IT was appropriate that the funeral of Mrs Rosemary Hall should be held in the Old Parish Church, Peebles – so many people wanted to say thanks for a long and fruitful life.
Rosemary was an SNP and church activist – and one person attending to say farewell to one of Tweeddale’s great ladies was Scottish finance minister John Swinney.
The service was conducted by Rosemary’s minister, the Reverend Bob Milne, of the Parishes of Upper Tweed, where her own church was in Stobo, and tributes were paid by surviving family members as well as former minister, the Reverend Rachel Dobie.
Rosemary was a staunch supporter of the SNP and two years ago, the Moderator of the Melrose and Peebles Presbytery.
She was born Rosemary Johnson in Aberdeen and was always very secretive about her age – even when the family wanted to give her a special party for her 80th, it was only on condition that it be held in Montrose and that no-one from the Borders was to know.
Mr Milne told the big congregation: “Rosemary grew up in Montrose and was educated at Montrose and then Cranleigh in Edinburgh.
“It was wartime and the school was evacuated to Grantown-on-Spey. She went to Cranleigh Secondary School in Edinburgh, where she had life membership of Edinburgh Zoo.
“Rosemary went on to work for Bruce Walker, where she was PA to one of the partners, James.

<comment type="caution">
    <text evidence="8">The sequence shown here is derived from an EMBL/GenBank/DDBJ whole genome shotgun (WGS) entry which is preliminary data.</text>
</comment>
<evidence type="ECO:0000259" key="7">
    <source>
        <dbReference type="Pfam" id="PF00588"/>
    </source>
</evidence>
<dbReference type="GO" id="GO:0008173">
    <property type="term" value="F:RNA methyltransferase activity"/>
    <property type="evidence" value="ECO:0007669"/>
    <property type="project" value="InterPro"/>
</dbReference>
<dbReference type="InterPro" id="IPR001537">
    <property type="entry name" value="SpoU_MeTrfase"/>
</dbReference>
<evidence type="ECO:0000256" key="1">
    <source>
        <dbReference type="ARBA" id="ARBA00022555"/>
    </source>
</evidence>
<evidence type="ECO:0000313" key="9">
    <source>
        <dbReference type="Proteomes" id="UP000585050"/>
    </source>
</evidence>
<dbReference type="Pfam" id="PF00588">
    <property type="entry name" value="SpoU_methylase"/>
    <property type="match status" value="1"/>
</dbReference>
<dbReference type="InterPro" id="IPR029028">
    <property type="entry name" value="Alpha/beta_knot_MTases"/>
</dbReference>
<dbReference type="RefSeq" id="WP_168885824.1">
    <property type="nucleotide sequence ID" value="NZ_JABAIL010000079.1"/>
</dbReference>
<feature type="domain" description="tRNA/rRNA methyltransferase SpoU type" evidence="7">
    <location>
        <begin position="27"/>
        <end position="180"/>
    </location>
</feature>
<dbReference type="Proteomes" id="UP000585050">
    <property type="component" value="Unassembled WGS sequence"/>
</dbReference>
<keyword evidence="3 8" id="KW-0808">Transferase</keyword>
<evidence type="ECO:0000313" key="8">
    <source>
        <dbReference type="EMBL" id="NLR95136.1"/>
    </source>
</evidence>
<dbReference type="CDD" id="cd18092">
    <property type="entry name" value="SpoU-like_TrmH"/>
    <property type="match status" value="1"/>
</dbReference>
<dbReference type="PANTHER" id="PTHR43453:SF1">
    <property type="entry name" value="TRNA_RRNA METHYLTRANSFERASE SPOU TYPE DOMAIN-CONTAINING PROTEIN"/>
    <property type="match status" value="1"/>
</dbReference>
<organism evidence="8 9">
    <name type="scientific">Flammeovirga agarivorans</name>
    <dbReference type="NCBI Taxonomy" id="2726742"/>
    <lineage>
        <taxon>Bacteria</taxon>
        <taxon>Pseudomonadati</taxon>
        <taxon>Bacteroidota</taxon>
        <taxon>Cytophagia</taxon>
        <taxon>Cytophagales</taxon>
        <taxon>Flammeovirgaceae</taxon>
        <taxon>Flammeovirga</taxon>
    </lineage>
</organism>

“In 1952, she married Eric and Rosemary stopped working for a living, but she by no means stopped work. She was a devoted Nationalist and was organising secretary for the SNP. One of her proudest days was when she travelled to London on the Tartan Express, which she had, of course, organised in 1967 to see Winnie Ewing take her seat in the Commons.
“And it was a great delight to her to hear that the SNP had achieved an overall majority at the last election.”
Rosemary and Eric set up home in Edinburgh before moving to Dunbar until Eric retired in 1982 and they moved to Lyne Station where they enjoyed a very happy retirement until Eric died in 1999.
She was also involved with CND and campaigned against Torness. She owned a succession of top-class pointers and at one time had her own horse.
“The couple did not have any family, but had a formidable almost photographic memory. Dates, personnel and facts were stored away and could be recalled at a moment’s notice,” added Mr Milne.
Mrs Dobie paid tribute to Rosemary’s church contribution. She was a member at Stobo. She belonged to, and kept in line the worship workshop, and preached regularly until a few weeks ago.
She was a district elder, guild member, most significantly clerk to the General Kirk Session, and in the wider church she served presbytery, was prayer secretary and a highly-effective publicity secretary and active on the Presbyterial Council, and served on the Assembly’s Church and Nation Committee, and many other bodies such as Cross Borders Radio.
“Rosemary had other interests too numerous to list,” said Mrs Dobie.
“She was vehemently against the use of nuclear power either for energy or for weapons, was a member of CND and indeed organised at least one tour for Bruce Kent and I believe took part in the Greenham Common Women’s protests.”
– A. I.